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R&D  - Richemont’s long-term bet on new manufacturing technologies

R&D Richemont’s long-term bet on new manufacturing technologies

Richemont is to fund a new academic chair in Multi-Scale Manufacturing Technologies at the EPFL’s Microcity Campus in Neuchâtel, which will be officially inaugurated next week.

For a number of years the EPFL (École Polytechnique Fédérale de Lausanne) has been pursuing a strategy of geographical expansion, opening campuses in Geneva, Fribourg and Sion to bring its research activities closer to the industrial sectors that are of interest. Having taken over the Institute of Microengineering from the University of Neuchâtel in 2007, the EPFL moved into its new premises in Neuchâtel in September last year. To coincide with the official inauguration of the new building, dubbed “Microcity”, Richemont announced on 28 April that it would be funding the institution’s 11th academic chair.

The Chair in Multiscale Manufacturing Technologies is the institution’s third sponsored chair and aims to further develop synergies with the companies in the region who would derive a direct benefit from the fruits of its research in this field. “What is interesting for us is that the EPFL has moved closer to the industries in the region,” said Richard Lepeu, Co-Chief Executive Officer of Richemont.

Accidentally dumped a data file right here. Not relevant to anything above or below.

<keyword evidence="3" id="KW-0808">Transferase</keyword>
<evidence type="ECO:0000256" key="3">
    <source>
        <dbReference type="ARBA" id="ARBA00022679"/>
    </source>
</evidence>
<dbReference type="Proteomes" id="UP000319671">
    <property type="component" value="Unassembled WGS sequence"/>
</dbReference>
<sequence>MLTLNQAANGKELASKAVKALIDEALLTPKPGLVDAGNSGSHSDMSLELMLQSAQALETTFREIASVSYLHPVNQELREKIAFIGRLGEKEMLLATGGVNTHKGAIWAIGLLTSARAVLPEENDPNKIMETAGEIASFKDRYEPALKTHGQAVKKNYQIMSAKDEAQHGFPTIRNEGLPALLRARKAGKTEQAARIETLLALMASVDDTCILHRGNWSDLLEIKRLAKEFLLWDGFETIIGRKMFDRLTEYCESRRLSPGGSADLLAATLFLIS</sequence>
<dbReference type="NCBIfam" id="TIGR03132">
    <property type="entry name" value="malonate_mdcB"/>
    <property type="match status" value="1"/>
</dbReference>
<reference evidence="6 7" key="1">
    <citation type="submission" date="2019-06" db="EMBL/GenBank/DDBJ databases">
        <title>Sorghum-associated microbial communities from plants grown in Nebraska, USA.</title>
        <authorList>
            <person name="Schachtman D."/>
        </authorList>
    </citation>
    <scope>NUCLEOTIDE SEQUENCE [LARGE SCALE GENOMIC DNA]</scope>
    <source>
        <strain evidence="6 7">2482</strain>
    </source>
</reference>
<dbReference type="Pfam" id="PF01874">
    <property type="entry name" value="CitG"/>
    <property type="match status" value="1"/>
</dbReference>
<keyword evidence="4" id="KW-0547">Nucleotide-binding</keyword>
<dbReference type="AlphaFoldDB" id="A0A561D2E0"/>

With two-thirds of Richemont’s 10,000 employees in Switzerland involved in production across 20 sites, the importance of research in manufacturing technologies is clear. The work of this new department at the Institute of Microengineering, which will comprise up to 20 research assistants, will complement the 100 million Swiss francs of research already carried out each year by the individual brands within the Richemont group. It will focus on technologies such as additive manufacturing (also known as 3D printing), laser machining and plasma etching – some of which already have applications in watch and jewellery production.

“We already use stereolithography,” Philippe Léopold-Metzger, CEO of Piaget, told Worldtempus. “We can send 3D files directly from a computer into production.” But the level of precision currently available with 3D printing (0.1mm) is not yet sufficient for large-scale manufacturing and further research in this area will be one of the focuses of the new research group.

Before research work gets under way in 2015, however, the biggest obstacle of all must be overcome: finding a professor. Recruitment has already started, with a profile determined in accordance with Richemont, but is expected to take time given that this is a long-term position whose incumbent will be instrumental in leading the department’s work.

Only once the perfect candidate has been found and the team of specialist researchers formed we can expect research into these new cutting-edge manufacturing technologies to begin. “Innovation is a necessity for a major global company like Richemont. These new technologies open a wide range of technical possibilities to respond to future industrial requirements,” says Richard Lepeu.

Although the fruits of this research may still be a number of years away, this announcement by Richemont and the EPFL illustrates their mutual desire to be a step ahead in terms of innovation.